The protestors are undesirables, they slow your commute down.
    Ignore that they are protesting against a system with a checkered past of assaulting and killing passengers, that will never happen to you your a good person.
    Ignore that we will control your ability to access the outside world and instead make you use our officers or our controlled phones to report things.
    Ignore that man, he was taking photographs so he must be a terrorist.

    We are in the handbasket, did we forget where this ride is going?

     

    reply to this | link to this | view in thread ]

  71.  
    icon
    DannyB (profile), Aug 16th, 2011 @ 11:46am

    Re: Re: Re: Re: Re: Re:

    > The disabling of technology does not stop free speech.
    > The cellular service isn't some sort of protected free speech.


    Basically, you can have all the free speech you want, as long as we can take any technical means for you to communicate with others.

    As long as you are in isolation, you still have your free speech.

     

    reply to this | link to this | view in thread ]

  72.  
    icon
    DannyB (profile), Aug 16th, 2011 @ 11:48am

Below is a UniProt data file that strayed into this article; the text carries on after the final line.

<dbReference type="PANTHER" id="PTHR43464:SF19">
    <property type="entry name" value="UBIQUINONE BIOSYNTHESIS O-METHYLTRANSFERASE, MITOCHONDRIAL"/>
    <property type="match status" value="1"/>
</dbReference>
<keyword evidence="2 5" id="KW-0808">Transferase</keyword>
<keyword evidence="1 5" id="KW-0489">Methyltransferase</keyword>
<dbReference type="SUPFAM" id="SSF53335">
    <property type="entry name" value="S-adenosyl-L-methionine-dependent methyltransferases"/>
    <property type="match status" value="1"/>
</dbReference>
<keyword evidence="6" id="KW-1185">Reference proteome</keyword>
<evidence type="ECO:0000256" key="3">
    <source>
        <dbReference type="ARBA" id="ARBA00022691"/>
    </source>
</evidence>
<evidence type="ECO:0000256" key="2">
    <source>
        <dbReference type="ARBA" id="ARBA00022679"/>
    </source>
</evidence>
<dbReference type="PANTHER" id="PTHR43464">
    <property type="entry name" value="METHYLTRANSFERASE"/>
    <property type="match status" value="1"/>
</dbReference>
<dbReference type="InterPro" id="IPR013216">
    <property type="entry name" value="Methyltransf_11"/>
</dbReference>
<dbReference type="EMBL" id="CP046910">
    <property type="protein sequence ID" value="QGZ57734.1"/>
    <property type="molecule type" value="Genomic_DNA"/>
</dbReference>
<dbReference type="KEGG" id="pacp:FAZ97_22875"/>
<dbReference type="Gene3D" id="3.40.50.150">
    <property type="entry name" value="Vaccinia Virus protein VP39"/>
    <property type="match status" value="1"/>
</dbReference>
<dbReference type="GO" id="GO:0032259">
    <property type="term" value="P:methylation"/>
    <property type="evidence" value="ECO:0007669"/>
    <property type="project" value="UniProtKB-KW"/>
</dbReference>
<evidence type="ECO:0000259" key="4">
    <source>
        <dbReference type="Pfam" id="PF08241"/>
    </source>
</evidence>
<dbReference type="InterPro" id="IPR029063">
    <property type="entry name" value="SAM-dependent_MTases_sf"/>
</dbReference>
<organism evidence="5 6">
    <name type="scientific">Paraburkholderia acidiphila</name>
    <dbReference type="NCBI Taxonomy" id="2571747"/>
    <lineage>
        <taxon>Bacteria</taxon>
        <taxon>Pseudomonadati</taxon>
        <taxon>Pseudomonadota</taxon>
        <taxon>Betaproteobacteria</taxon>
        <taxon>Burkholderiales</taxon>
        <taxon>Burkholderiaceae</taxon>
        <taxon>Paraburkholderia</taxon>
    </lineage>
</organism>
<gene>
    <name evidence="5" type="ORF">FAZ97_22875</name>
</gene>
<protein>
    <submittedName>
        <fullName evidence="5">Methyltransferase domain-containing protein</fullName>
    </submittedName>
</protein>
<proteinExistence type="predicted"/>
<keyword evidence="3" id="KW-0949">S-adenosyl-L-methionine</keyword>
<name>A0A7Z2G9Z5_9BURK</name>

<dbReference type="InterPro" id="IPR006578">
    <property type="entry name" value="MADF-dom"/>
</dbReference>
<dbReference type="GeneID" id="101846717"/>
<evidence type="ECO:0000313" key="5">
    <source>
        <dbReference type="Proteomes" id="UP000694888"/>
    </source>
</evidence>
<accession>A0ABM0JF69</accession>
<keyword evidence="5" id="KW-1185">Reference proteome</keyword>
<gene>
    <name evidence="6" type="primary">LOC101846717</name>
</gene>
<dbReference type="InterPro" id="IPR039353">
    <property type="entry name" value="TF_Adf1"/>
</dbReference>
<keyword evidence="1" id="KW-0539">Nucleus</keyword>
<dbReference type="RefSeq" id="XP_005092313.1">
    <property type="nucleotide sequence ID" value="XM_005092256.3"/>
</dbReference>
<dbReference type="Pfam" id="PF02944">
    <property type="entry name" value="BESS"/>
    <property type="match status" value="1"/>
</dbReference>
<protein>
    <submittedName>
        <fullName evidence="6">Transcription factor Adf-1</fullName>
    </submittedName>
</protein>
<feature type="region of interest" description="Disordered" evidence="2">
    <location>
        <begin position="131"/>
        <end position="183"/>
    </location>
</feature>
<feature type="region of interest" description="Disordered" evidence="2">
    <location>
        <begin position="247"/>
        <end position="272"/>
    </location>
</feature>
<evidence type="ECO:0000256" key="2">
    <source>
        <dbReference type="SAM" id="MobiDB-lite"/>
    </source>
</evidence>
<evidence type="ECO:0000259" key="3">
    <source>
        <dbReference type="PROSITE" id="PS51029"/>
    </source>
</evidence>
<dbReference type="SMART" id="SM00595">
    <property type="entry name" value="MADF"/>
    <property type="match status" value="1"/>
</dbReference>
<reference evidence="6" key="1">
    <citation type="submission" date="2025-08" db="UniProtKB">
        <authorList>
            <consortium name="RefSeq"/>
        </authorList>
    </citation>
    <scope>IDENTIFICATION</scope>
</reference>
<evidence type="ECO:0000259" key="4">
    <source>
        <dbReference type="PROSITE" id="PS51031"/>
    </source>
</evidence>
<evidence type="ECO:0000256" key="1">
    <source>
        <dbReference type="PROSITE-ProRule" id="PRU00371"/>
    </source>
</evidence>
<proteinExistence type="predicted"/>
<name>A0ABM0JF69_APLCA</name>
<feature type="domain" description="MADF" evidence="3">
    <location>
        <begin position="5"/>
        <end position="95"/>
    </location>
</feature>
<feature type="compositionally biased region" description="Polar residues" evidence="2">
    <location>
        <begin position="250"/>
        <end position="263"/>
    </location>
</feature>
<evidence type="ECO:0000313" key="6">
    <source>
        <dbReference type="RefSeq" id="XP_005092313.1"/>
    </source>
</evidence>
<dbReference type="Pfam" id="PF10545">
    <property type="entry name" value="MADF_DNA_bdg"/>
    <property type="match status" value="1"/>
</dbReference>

Re:

    An argument you seem to be making is that taking away technology doesn't take away free speech.

    Basically, everyone can have free speech as long as they are in isolation and unable to communicate with one another.

    Neat trick.

     

    reply to this | link to this | view in thread ]

  73.  
    icon
    DannyB (profile), Aug 16th, 2011 @ 11:54am

    Re: Re: Actually....

    > They didn't jam anything.
    > They just turned off the "value added service"


    Turning off is jamming.

    Jamming is a specific form of disrupting.

    Turning off is disrupting communication and free speech.

    It may not be the same as transmitting new signals to jam (eg disrupt) other signals. But turning off still is a deliberate attempt to disrupt communication and free speech.

     

    reply to this | link to this | view in thread ]

  74.  
    icon
    DannyB (profile), Aug 16th, 2011 @ 12:00pm

    Re: Re: Actually....

    I don't have evidence handy, but I strongly suspect that any kind of booster that actively emits any electromagnetic radiation must have an FCC license and is regulated. Especially if it is in very important spectrum like commercial tv, radio, phone service, etc.

    If you put up a 5000 watt booster for cell service, I guarantee you'll hear from the FCC.

    Likewise turning off a booster is probably heavily regulated. That spectrum is licensed out in the public interest. Turning off that booster is just as heavily regulated as was getting it licensed in the first place.

     

    reply to this | link to this | view in thread ]

  75.  
    icon
    DannyB (profile), Aug 16th, 2011 @ 12:03pm

    Re: Re: Actually....